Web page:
Unbiased Analysis of Today's Healthcare Issues

Medicare Fraud: $630 million

Written By: Jason Shafrin - Aug• 21•06

Why is publicly provided health care so expensive?  One reason is the the fraud which is bound to occur.  The New York Times reports (“Hospital Grew…“) that New Jersey’s largest health care provider–St. Barnabas Health Care System–bilked $630 million from the federal government between 1995 to 2003. 

Medicare pays extra cash to hospitals for the very sick and very expensive patients they call outliers.  In the St. Barnabas case, the fraud occurred when the hospital chain inflated the bills of these outliers.  For those who say that ‘this is just the thing that happens when hospitals only look at the bottom line’ it is interesting to note that St. Barnabas is listed as a non-profit hospital chain.  I wrote in March questioning the validity of tax breaks for non-profit hospitals and this evidence helps to buttress my argument.  Patrick Burns, an analyst at Taxpayers Against Fraud, stated:

“The way the system has operated, it’s almost irresponsible corporate governance for hospitals not to cheat Medicare.”

This is not the only case of Medicare fraud in recent years.  According to the San Francisco Chronicle (“Tenet settles…“), Tenet Healthcare, one of the largest U.S. hospital chains has paid $727 million to settle an overbilling fraud investigation.  Brian Martin, a sociology professor at the University of Wollongong in Australia has a nice summary of how Tenet deceived the federal government.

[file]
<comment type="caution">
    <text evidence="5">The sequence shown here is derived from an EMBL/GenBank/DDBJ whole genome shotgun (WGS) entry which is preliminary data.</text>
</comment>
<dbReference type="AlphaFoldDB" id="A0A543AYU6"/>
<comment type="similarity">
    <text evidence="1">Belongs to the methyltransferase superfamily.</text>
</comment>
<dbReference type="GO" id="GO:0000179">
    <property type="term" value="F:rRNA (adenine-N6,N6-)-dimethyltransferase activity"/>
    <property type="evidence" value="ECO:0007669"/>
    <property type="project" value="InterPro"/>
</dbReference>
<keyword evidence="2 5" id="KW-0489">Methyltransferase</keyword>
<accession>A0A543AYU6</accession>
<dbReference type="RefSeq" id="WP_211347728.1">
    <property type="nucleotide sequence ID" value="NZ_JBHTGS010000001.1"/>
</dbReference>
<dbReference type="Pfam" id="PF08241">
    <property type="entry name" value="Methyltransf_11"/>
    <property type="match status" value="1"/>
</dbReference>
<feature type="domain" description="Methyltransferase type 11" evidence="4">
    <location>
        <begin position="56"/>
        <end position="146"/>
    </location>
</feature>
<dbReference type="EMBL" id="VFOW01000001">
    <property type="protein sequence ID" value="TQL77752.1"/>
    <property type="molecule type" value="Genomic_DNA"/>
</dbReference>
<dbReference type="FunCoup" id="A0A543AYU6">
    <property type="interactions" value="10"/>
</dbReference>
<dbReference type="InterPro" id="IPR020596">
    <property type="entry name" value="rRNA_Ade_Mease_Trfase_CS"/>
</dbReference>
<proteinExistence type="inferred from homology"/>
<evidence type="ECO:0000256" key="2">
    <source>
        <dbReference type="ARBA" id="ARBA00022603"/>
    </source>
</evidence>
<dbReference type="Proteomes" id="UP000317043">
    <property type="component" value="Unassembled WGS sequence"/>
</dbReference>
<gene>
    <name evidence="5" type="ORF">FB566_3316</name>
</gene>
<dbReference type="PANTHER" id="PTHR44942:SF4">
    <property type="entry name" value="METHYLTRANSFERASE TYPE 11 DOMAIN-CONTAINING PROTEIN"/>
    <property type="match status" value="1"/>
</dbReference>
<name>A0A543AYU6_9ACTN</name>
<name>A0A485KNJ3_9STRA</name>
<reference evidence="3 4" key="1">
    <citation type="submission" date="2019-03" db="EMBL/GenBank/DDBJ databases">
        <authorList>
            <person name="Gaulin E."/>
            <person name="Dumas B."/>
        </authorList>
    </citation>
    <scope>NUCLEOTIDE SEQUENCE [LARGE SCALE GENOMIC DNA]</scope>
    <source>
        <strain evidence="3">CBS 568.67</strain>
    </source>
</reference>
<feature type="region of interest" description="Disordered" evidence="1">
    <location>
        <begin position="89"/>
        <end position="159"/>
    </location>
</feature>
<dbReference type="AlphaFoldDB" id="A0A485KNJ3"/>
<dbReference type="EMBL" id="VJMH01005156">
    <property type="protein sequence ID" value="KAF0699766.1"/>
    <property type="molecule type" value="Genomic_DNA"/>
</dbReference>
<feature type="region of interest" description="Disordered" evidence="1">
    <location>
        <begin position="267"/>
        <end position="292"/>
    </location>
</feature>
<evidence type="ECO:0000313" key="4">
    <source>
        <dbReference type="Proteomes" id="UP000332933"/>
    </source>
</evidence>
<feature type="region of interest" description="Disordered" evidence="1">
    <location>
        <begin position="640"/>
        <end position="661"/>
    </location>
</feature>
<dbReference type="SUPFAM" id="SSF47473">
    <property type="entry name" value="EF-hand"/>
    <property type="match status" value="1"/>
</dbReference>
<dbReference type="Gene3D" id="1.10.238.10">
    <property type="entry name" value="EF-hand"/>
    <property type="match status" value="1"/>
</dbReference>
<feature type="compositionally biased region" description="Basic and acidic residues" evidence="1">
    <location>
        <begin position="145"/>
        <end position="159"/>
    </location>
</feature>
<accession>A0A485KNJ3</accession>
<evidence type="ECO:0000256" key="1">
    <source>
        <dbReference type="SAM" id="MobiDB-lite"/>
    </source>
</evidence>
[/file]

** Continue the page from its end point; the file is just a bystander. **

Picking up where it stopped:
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  1. The good news is that anyone can take action to expose this type of fraud and receive monetary rewards for doing so. Under federal law, if someone knows that a medical provider is committing medicare or medicaid fraud, they can file a claim to recover triple the amount defrauded, and the typically get to keep 15% to 30% of the monies recovered as a reward. You can learn how, and read about every major case for the past 20 years, at http://www.FederalFraud.com

  2. […] Healthcare Economist has an interesting piece on Medicaid fraud. Apparently one NJ healthcare system alone stole $630 million from its state’s Medicaid program from 1995 to 2003. A lot of single-payer sycophants like progressive bloggers Ezra Klein and Matthew Holt love to tout the ‘2% Myth’ – that socialized health insurance programs would be obviously better than a system of private insurers because Medicare keeps it’s administrative costs at 2% while private insurers are closer to 15%. But it’s a myth because it doesn’t count the fact that public programs like Medicare and Medicaid go wildly fraudulent in the effort to keep down administrative costs. Fraud and abuse in public insurance programs total billions and billions of dollars a year and, when factored into the ‘2% Myth’, they make socialized, single-payer systems seem less desirable than supporters would have us believe. […]